Mending the Divided Self

This morning on ABC Television, eminent Australian scientist Paul Davies appeared as a guest promoting his new book The Demon in the Machine (Penguin/Allen Lane, 2019). He admitted that science does not understand either Consciousness, or Life itself. To paraphrase one of his observations, Consciousness is the software of the Universe. Science has perhaps focused too much on the hardware (physical workings and the chemistry), at the expense of the software – which we cannot see or touch, but might control the material world.

For humans, Consciousness is inextricably tied to our sense of Self. Knowing the Real Self is important for two reasons: it enables you to know the right direction to take in life; and it is supposed to be the part of us that survives when this life is over.

The term Hard Problem of Consciousness (with words starting in capitals) came into common usage after a talk by David Chalmers about a quarter-century ago. The question is all about how humans are self-aware and subjective. Paul Davies referred to the discussion about Consciousness in his interview as “a really tough one.”

For me, the experience of I Am is key to my spiritual and philosophical pursuits. If my Real Self is like a droplet of water drawn from the ocean of Life, simply to plunge back into that ocean once the eyedropper-like casing of the body decays and passes its use-by date, I need to know if my ‘droplet Self’ is going to retain that sense of ‘I Am.’ If not, then any illumination attained in this life will have been temporary and in vain.

Probably the reason that Consciousness is considered ‘hard’ by academics, is that it is often seen to be merely a function of the physical brain. The same goes for the Self. Obviously, when the body dies, so does the brain, so anybody who thinks they are going to retain a sense of identity after death, must consider Consciousness to be something non-physical and independent of the brain.

The ancient Greek maxim inscribed on the wall of Apollo’s Temple at Delphi was “Man Know Thyself.” Humankind has made lots of progress in the ensuing two and a half thousand years, but most of us still do not know our Selves.

When I read the works of popular writers on the subject, it is sometimes unclear if they are using the word ‘mind’ interchangeably with ‘brain’. For example, Eckhart Tolle wrote, “Don’t seek your Self in the mind.” Gary Zukav wrote, “The logic and understandings of the five-sensory personality originate in the mind. They are products of the intellect.” These sentiments agree with others whose works I follow, including Guy Finley, Michael Roads and the late Gene Savoy, namely that we should not confuse the word intellect with Intelligence. Because it is so easy to get lost in semantics, I also use the words Consciousness and Intelligence (with capital letters in front) in preference to mind and intellect.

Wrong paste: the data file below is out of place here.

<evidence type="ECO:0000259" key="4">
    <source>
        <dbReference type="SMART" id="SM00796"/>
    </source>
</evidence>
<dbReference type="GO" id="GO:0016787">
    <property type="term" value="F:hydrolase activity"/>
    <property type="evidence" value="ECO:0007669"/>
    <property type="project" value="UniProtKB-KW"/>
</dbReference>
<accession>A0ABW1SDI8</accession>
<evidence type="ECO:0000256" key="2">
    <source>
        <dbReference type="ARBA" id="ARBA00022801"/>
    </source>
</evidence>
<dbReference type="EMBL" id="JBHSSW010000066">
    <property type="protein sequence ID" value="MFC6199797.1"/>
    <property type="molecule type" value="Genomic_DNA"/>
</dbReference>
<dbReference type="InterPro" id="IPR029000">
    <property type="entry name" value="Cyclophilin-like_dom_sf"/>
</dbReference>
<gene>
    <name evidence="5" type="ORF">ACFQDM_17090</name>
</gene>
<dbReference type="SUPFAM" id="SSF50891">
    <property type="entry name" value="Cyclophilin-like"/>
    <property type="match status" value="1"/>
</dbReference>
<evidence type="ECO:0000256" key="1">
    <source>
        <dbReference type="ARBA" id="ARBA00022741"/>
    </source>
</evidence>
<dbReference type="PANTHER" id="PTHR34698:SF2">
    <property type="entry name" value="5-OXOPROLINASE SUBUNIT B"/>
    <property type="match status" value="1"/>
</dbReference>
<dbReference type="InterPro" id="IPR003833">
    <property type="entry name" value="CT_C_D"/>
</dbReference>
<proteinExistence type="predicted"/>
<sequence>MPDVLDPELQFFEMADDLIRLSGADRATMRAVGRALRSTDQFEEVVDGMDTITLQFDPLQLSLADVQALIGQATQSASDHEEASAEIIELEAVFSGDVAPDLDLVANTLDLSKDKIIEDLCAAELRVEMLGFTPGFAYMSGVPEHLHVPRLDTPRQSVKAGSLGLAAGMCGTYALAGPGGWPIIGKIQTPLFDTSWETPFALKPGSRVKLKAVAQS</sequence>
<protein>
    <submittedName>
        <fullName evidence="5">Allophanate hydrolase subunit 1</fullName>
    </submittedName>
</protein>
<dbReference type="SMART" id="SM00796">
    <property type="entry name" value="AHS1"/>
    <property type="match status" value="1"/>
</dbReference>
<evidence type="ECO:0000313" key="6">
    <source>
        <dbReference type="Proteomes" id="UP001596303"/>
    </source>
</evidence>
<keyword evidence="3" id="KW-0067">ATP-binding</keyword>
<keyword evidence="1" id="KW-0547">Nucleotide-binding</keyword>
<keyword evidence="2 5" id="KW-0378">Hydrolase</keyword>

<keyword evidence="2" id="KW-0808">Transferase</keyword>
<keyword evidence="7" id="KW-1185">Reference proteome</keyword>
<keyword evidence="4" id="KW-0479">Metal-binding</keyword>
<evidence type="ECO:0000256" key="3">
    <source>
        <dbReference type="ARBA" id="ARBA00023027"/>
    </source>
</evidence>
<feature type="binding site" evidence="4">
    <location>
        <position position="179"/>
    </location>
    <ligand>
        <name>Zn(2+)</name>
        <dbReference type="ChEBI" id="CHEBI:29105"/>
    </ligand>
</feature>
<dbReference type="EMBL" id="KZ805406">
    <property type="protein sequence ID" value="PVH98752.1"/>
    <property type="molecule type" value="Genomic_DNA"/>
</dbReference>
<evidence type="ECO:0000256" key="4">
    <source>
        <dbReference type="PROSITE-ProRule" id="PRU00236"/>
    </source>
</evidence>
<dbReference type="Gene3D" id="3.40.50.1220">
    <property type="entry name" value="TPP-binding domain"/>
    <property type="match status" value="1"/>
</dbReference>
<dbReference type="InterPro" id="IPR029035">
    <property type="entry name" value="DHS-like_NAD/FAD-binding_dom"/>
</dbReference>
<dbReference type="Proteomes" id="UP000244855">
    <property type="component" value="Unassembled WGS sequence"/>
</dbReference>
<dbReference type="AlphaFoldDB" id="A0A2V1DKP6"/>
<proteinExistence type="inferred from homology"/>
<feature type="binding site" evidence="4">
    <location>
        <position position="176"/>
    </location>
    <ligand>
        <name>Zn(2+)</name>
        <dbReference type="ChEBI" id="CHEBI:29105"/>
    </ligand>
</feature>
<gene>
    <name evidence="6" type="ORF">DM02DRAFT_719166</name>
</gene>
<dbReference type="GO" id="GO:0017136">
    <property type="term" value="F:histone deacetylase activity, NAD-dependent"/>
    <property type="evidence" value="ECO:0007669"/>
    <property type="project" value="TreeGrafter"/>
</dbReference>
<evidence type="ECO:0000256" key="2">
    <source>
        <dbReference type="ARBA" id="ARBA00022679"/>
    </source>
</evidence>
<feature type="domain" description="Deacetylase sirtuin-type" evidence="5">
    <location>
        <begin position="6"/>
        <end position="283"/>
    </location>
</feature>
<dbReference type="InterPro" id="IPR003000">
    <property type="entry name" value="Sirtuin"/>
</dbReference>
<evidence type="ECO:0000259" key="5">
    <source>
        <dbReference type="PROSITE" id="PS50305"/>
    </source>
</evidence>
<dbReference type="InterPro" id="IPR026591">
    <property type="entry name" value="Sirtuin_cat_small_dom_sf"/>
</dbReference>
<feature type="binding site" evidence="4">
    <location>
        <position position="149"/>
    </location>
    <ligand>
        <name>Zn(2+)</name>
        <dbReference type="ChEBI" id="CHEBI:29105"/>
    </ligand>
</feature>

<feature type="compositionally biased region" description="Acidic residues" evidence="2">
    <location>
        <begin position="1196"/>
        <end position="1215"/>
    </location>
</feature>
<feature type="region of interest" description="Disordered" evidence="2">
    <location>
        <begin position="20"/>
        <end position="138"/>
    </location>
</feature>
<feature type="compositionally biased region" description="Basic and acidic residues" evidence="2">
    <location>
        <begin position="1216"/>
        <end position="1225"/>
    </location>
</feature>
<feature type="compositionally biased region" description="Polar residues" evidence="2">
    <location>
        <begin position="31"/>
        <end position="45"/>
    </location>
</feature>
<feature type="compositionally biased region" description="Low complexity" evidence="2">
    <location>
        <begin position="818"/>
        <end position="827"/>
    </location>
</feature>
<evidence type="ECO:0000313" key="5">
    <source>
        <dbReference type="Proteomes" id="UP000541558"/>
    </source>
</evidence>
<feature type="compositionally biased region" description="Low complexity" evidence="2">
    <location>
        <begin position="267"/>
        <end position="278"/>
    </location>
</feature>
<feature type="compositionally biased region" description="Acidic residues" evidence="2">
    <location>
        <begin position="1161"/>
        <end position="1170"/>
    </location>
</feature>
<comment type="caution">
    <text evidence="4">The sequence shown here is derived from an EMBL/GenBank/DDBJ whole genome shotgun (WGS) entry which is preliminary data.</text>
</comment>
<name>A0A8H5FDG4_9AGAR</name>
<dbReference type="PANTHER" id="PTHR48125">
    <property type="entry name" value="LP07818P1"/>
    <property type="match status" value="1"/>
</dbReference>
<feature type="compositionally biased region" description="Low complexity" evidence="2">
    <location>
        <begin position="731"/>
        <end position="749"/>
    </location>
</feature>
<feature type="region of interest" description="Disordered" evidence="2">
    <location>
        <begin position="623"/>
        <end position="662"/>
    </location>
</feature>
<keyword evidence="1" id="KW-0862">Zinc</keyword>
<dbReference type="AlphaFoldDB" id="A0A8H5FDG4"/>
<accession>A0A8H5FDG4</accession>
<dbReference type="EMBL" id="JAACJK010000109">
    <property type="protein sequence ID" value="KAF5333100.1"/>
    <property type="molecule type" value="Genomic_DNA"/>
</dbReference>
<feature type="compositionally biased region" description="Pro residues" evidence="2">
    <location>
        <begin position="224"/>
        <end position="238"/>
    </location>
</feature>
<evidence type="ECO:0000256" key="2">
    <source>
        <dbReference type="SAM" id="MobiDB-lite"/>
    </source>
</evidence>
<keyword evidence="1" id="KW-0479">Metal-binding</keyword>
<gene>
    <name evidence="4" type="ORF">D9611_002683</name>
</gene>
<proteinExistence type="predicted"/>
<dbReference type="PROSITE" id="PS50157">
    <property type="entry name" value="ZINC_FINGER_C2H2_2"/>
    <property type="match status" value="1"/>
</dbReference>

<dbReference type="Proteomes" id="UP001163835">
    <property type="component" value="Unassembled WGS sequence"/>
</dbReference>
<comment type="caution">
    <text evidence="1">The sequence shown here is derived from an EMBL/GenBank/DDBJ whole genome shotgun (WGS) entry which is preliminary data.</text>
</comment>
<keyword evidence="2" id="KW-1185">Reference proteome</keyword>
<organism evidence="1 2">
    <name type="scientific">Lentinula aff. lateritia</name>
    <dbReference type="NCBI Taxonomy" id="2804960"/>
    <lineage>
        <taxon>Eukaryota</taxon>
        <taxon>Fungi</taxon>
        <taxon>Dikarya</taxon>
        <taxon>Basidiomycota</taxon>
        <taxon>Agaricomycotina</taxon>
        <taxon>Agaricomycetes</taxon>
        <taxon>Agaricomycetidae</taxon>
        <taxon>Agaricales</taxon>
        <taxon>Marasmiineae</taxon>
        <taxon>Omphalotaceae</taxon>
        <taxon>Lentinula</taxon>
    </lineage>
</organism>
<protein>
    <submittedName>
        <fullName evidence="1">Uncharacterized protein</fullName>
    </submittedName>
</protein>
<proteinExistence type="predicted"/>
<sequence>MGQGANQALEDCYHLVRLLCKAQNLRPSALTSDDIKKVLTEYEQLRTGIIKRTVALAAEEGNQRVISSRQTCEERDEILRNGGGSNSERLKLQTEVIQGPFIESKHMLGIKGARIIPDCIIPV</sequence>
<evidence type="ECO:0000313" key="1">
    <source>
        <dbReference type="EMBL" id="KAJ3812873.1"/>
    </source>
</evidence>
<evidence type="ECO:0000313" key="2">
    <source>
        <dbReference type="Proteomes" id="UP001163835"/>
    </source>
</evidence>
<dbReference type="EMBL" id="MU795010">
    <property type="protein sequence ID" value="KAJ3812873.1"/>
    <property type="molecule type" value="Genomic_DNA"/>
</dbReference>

Likewise, I refer to the real or authentic Self with a capital letter. It is popular these days to say that we have many selves: higher self, over self, lower self, inner self, shadow self, image self etc. And it is true we undergo the sensation of being different personalities according to the circumstances we are facing and the chemical reactions going on in the body at any given time. I suggest it is easier to think in terms of all these so-called selves as being strings on a harp, with the instrument being the whole Self. The idea then becomes to get all the strings vibrating in harmony – which they rarely in fact do.

The basis of what I am saying here is that most of us feel divided within. And it is not helpful that some teachers tell us we have to get rid of some part of ourselves. If one string of the instrument is discordant, you don’t remove it, you tune it up. It is not uncommon for us to be told that we have to get rid of our ego, or lose the lower personality. Real Self Love involves acknowledging every part of our being, not ignoring or eliminating any part of the Self. Many well-meaning Christians quote the uplifting words, “Love your neighbour as yourself,” while concentrating on the first three words and forgetting the last two: “As yourself.” We need to take into account that the essential theme of the gospels is about redemption – the Celestial descending into a lower world to redeem that part of itself that is trapped below.

The main religious traditions tell us that humankind underwent what is known as The Fall and, if you read the Judeo-Christian texts, it becomes apparent that they are talking about the advent of self-awareness appearing in homo sapiens. Using our analogy of the harp, the physical brain tends to be aware of only one string being plucked at a time, and assigns the word ‘self’ to that experience. You feel like one self early in the morning and another in the evening; you are this person when you get a rush of adrenalin and that person when you are self-medicating.